The State Government has accused Tasmania’s Anglican Church of “scaremongering” after it said changes to the Burial Act were effectively a $20,000 “death tax”.
- The State Government moves to allay public concern over the future of graveyards
- Their proposed changes to the Burial Act was labelled a “death tax” by the Anglican Church
- The Government dismisses this as “scaremongering”
Earlier this year, the state’s Anglican Church announced it would sell more than 100 properties to help fund its redress scheme for survivors of sexual abuse.
In response to community concerns over the sales and the impact on loved ones’ graves, the State Government reviewed the legislation around the governance of cemeteries.
On Sunday morning, the Anglican Diocese of Tasmania said there would be an “unintended response” to the proposed changes to the Burial Act.
It claimed the cost of burial plots would rise by between $15,000 and $20,000.
“Should the Amendment Bill proceed in its current form, there will be an unintended consequence that most Tasmanians will find it unaffordable to be buried with their loved ones or in their local cemetery due to the necessary costs of managing a cemetery under the proposed legislation,” said Bishop Richard Condie.
He said under the proposed legislation the responsibility for the maintenance of a burial plot would shift from a family to a cemetery manager and so a fee would be charged.
“Our sums indicate that this will cost approximately $140 per plot per year for 125 years, or $17,500,” he said.
“This will effectively function like a de facto ‘death tax’ on the residents of rural and regional Tasmania.”
Church accused of raising fear for the dead
But the State Government disagreed.
“It is disappointing that such an important issue to communities across Tasmania has now become the subject of scaremongering,” said Attorney-General Elise Archer.
“There is no tax and the reality is that only the church can decide how they price their plots.
“The Government expects the Anglican Church would have engaged with the consultation process in good faith.”
Fellow minister Michael Ferguson agreed.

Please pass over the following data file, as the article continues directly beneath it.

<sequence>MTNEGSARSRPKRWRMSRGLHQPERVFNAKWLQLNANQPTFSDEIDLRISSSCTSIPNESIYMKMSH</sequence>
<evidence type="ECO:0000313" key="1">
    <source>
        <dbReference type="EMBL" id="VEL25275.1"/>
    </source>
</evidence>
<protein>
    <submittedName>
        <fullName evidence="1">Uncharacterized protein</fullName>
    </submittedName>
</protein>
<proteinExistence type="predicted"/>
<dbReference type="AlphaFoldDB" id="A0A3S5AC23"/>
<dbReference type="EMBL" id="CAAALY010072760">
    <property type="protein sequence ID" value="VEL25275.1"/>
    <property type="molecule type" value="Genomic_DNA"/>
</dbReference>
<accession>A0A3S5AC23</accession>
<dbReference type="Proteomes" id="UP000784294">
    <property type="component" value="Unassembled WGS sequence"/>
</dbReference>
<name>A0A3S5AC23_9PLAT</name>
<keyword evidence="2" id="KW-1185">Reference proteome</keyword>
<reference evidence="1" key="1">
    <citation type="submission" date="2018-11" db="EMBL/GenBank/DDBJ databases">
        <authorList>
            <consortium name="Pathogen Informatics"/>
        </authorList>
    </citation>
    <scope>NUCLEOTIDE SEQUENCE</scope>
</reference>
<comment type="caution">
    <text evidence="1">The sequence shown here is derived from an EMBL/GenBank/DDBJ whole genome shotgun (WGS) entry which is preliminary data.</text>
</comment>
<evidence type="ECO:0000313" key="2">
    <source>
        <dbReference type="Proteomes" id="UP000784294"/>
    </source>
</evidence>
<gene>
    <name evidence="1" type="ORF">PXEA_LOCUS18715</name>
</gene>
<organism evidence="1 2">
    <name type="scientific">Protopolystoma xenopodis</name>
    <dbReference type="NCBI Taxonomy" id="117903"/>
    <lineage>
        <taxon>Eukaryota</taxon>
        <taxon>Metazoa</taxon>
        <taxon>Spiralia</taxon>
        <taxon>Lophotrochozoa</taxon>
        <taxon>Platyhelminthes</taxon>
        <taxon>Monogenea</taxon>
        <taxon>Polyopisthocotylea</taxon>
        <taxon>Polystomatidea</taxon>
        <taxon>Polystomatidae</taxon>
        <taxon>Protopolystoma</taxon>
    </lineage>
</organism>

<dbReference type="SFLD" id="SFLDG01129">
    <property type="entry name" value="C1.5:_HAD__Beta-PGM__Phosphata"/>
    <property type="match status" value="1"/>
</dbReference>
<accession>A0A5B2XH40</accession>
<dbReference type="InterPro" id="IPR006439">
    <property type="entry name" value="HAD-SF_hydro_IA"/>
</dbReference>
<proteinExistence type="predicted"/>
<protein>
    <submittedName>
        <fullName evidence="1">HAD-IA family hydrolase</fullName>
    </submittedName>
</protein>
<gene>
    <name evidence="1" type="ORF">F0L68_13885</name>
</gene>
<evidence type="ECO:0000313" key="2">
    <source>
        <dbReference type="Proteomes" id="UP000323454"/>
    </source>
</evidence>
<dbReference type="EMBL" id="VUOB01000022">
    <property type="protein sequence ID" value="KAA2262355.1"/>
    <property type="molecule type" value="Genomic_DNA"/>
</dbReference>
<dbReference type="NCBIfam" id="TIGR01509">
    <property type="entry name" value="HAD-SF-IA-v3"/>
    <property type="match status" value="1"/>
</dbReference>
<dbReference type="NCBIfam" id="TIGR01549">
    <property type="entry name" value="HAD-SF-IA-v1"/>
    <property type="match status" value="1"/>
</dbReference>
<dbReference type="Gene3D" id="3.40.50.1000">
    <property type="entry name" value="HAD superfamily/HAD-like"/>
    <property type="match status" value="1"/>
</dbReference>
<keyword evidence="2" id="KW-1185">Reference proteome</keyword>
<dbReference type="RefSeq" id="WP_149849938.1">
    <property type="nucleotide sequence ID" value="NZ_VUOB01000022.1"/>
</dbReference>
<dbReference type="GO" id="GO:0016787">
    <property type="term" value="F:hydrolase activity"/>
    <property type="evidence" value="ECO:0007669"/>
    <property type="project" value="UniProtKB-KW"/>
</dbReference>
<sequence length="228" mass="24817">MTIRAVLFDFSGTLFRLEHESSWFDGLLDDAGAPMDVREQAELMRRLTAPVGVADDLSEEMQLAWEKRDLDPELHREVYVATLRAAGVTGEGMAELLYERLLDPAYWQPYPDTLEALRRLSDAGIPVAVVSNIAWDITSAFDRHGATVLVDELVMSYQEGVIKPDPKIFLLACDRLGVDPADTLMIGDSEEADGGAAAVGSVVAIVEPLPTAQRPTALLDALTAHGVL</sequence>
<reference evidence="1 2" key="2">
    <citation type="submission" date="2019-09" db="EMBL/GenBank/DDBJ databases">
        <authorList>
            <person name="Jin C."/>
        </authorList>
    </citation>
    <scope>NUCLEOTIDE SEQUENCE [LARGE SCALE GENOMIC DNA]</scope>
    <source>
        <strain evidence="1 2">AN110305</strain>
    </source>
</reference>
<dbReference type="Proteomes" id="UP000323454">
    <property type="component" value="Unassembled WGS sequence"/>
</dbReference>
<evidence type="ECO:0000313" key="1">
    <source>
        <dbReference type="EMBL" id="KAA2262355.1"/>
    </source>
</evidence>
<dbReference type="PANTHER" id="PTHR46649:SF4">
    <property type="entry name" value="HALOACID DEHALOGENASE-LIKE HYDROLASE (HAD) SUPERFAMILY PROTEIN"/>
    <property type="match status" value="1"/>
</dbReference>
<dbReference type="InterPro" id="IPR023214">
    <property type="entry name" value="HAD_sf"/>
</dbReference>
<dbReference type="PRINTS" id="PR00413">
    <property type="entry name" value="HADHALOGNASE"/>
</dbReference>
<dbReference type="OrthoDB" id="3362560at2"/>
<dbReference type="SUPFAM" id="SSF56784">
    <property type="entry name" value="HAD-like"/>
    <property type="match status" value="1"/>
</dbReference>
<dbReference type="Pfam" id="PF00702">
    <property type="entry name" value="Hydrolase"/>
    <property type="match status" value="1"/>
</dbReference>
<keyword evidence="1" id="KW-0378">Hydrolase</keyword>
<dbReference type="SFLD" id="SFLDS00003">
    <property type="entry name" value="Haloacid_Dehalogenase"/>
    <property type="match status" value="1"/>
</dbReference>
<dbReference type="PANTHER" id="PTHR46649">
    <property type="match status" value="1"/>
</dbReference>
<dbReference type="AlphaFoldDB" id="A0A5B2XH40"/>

“I want to be clear, there is no tax, that’s not what the policy is, and I don’t want to see any misinformation in the community,” he said.
“What we are doing is ensuring that people of Tasmania have not got short-term access to their loved ones’ remains but long-term access to cemeteries so they can remember their loved ones.
“I refute any suggestion of a tax.”
Since the Anglican Church announced its property sell-off, the fate of graves has been a major concern. (Rick Eaves)
Church’s money warning a ‘bit rich’
The Church also drew the ire of the State Opposition, with deputy Labor leader Michelle O’Byrne saying it was a “bit rich” for the Anglican Church to criticise the prospect of someone charging to undertake plot maintenance when it planned to keep the bulk of the money made from its asset sales.
“Given the Anglican Church has decided to respond to the important obligation of redress by selling far more properties than it needs to, to raise money just for redress and also for the church, I think it’s a bit rich for them to come out now and criticising other people for making money out of this issue,” she said.
Ms Archer also pointed out the current legislation already allowed some of the changes the church was worried about.
“It’s important to highlight the Burial and Cremation Act 2002 already requires cemetery managers to maintain the cemetery, allow public access and honour exclusive rights of burial,” she said.
‘We’ll have to charge more for burials’
Bishop Condie also said the changes to the legislation would force the church to charge more for burial plots, and denied scaremongering.
“We have to set costs for burials that are going to allow us to maintain the cemeteries,” he said.
“We’ve been able to do that affordably in the past under the current Burials and Cremations Act but the new provisions in the proposed Act means we’re going to have to charge that amount of money.
“It’s not scaremongering because it’s simply the cost.”
Bishop Condie said the Anglican Church would only consider a price ceiling for the burial plots if the regulations in the legislation made it “economically possible”.
He added that the Church was supportive of most of the draft legislation, despite its gripes with some aspects.
Public feedback for the proposed changes to the legislation closes today.